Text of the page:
A Digital Tour Through Disney’s Animal Kingdom with Imagineer Joe Rohde – Part 4: Expedition Everest
Imagineer Joe Rohde has been taking Disney fans on an online digital tour of Animal Kingdom through his Instagram, providing deep backstory on its ethos and culture. He’s discussed the Tree of Life and Africa, and aspects of Asia, but now it’s time for some thrills as Joe takes us to Expedition Everest!
“The architecture is generally based on Northern Central Nepal, specifically upper and lower Mustang, along the Kali Gandaki River….Mustang is one of the Westernmost points of the yeti legends and a center of the Bon religion, a kind of sophisticated animist religion which predates Buddhism. Because of this, there’s tons of physical expression of ritual ideas, color, shape, and carved elements which make it easier for us to tell a story.
Buildings in this region are made of hammered earth, if you look closely you can see the horizontal layers in the building façade. Plaster is usually poured or splattered on the surface of the buildings using huge ladles. You can see the little drips if you look closely… We actually made our own Ladles to copy this technique.”
“This story contrasts the commercial appeal of a rapid shortcut with the whole idea of pilgrimage and restricted sacred spaces. In Tibetan culture these are real things called begyuls….They are areas considered to be so sacred that nothing human can happen in them….These same places are very often rich with bio diversity.
In certain oral traditions, the yeti is the protector of exactly these places. In our story, Entrepreneurs have revitalized an old tea train and are using it to run a bypass route to get up to the Khumbu region below Everest. Otherwise you’d have to walk and it would take many days. But the train goes through the Forbidden Mountains, a begyul, guarded by the yeti.
One of the design goals here was to make the village and the mountain visually rhyme with each other, so that the train seems like an intervention. The buildings are deliberately crusty, ragged, irregular, so it is clear they are made from the same earth as the mountain.”
Joe then digs deep into the beautiful queue for Everest and things you just might have missed…
It’s difficult to tell much of a story on a ride. It must be very simple and nonverbal, completely comprehensible as pure experience. That puts a burden on the queue experience to set the scene. Plus we also want to frame the story in our broader set of conservation stories….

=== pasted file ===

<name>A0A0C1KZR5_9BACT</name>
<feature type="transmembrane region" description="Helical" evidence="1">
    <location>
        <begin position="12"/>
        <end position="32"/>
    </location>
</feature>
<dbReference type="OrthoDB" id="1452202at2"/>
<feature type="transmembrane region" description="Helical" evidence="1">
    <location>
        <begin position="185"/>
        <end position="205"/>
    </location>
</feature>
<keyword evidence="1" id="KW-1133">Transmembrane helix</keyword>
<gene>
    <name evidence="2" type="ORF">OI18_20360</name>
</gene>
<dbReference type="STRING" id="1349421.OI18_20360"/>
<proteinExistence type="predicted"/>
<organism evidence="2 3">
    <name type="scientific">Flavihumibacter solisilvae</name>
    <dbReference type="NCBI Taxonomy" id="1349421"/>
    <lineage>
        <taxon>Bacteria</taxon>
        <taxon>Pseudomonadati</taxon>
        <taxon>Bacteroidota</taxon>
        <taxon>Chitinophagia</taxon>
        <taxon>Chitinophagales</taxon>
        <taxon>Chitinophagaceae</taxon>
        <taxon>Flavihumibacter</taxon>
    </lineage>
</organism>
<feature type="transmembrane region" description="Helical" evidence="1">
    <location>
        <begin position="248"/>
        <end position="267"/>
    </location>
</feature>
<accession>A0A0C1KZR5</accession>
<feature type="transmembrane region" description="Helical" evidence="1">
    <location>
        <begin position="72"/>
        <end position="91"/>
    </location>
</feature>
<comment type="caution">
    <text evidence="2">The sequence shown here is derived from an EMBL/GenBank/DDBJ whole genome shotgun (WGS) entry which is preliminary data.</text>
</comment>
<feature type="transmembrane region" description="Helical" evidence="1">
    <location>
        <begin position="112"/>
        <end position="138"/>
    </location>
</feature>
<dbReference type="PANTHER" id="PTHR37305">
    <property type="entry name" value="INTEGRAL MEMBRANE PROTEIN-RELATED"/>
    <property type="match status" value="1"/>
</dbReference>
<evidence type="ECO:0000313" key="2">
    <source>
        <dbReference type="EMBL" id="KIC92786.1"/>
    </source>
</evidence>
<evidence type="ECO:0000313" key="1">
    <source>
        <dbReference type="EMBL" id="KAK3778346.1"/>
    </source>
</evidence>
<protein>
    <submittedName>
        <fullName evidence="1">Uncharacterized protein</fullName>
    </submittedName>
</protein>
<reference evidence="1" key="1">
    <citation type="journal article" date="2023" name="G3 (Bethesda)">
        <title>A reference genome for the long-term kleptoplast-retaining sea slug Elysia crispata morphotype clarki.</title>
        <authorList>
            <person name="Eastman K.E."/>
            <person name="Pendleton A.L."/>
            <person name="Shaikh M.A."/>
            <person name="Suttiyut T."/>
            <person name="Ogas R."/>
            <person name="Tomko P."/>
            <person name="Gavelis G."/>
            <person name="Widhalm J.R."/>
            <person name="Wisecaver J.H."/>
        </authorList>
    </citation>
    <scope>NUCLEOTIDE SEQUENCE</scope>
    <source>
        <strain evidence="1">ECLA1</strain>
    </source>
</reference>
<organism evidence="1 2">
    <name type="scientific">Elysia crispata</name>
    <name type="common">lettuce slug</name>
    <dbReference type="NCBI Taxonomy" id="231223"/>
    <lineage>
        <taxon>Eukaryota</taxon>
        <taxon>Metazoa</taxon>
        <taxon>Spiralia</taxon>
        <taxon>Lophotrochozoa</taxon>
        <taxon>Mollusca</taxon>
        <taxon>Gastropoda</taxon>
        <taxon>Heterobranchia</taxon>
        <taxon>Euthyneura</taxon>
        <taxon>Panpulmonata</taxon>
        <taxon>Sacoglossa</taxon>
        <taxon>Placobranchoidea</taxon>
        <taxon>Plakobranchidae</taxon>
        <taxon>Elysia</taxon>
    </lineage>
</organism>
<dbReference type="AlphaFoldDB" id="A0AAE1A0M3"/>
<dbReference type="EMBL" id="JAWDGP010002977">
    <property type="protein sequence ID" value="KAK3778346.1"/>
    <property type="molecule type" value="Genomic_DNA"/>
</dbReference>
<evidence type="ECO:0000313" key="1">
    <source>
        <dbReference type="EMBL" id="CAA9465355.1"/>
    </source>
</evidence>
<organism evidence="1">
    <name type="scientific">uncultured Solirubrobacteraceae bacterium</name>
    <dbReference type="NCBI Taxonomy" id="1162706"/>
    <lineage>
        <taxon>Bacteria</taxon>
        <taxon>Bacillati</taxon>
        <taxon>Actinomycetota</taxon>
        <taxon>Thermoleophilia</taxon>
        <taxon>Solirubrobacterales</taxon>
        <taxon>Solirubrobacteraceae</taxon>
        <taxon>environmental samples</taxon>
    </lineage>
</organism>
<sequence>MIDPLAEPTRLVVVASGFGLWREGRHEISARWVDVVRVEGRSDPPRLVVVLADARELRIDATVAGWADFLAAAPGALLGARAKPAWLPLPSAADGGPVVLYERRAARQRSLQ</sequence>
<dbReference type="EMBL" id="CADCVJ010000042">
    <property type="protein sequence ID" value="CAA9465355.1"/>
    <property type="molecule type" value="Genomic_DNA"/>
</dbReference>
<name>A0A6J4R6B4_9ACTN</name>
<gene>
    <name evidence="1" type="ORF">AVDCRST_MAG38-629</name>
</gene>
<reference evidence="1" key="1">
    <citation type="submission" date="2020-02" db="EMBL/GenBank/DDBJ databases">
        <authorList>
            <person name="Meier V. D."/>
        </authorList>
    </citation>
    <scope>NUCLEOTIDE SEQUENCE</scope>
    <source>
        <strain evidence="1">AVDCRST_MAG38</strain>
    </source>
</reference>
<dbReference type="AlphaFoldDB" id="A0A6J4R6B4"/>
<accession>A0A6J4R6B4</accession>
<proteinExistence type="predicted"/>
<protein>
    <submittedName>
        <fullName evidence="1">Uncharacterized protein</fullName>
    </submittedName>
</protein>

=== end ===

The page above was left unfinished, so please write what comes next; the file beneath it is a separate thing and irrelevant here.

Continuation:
The careful observer will see that proprietor Bob is Australian and Norbu is a local. Sociology. Also, Bob runs marketing in the front (left)office…and Norbu actually runs the treks. Sociology. It is clear that they are blissfully ignoring any warnings about a yeti. Commerce. One of my favorite moments in the whole park is Tashi’s Trek and Tongba shop, with its polished metal plates and potbelly stove. Culture. How many people notice that Tashi sleeps here?”
“The compression of this very commercial enterprise with the shrines is a bit artificial but it helps make a point of the contrast and conflict between the three agendas. Conservation, Culture, and Commerce.
So right before you board we have the yeti museum, also set up by a local scientist, which restates everything with labels and written text, so that in case you missed any points they are all restated again, with the added emphasis on the possibility of a yeti….The (queue) must say these things in order for the ride to work. There is a yeti, he protects the mountain, it’s a haven of biological richness, some people think you shouldn’t go there, you are going.”
“A roller coaster is an investment in the physics of potential and kinetic energy. Basically, one buys gravitational potential energy by going up and spends kinetic energy going down. Logically, this means that peak spending of energy happens early in the sequence and by the end of the ride, the energy is almost entirely spent. Without the additional influence of theme and story that is what one would do… That is logical.
However this is a story with the theme. So the pattern of energy utilization is very strange for a coaster. We leave the station and kind of cruise through a landscape for a while, only beginning our climb after that. At the top of the climb, we do not drop…instead we dip a little bit and rise again to where we stop. By now half of the ride is over. We have spent very little energy at all. We have a huge energy fund for the second half of the ride.”
“This is the moment where, spoiler, we begin to drop backwards….When we built this ride there was no such thing as a coaster that went backwards onto a different set of tracks….No one in the industry had felt the need to build a track switch that could handle a fast-moving loaded train. Because that was a story driven need not a physics driven need.
All of that means that the fastest most exciting part of this ride is the last part of the ride and instead of coming into the station exhausted, slow, at the tail end of an energy investment, the train comes in fast and hot. Which means people leave with the last impression that is very exciting. Now, we all know there is a yeti in there somewhere… But everything I’m talking about would be obvious to you if you could not see. It is entirely a kinesthetic analysis.”
Make sure to check out Joe’s Instagram for his own pictures and many more adventurous stories.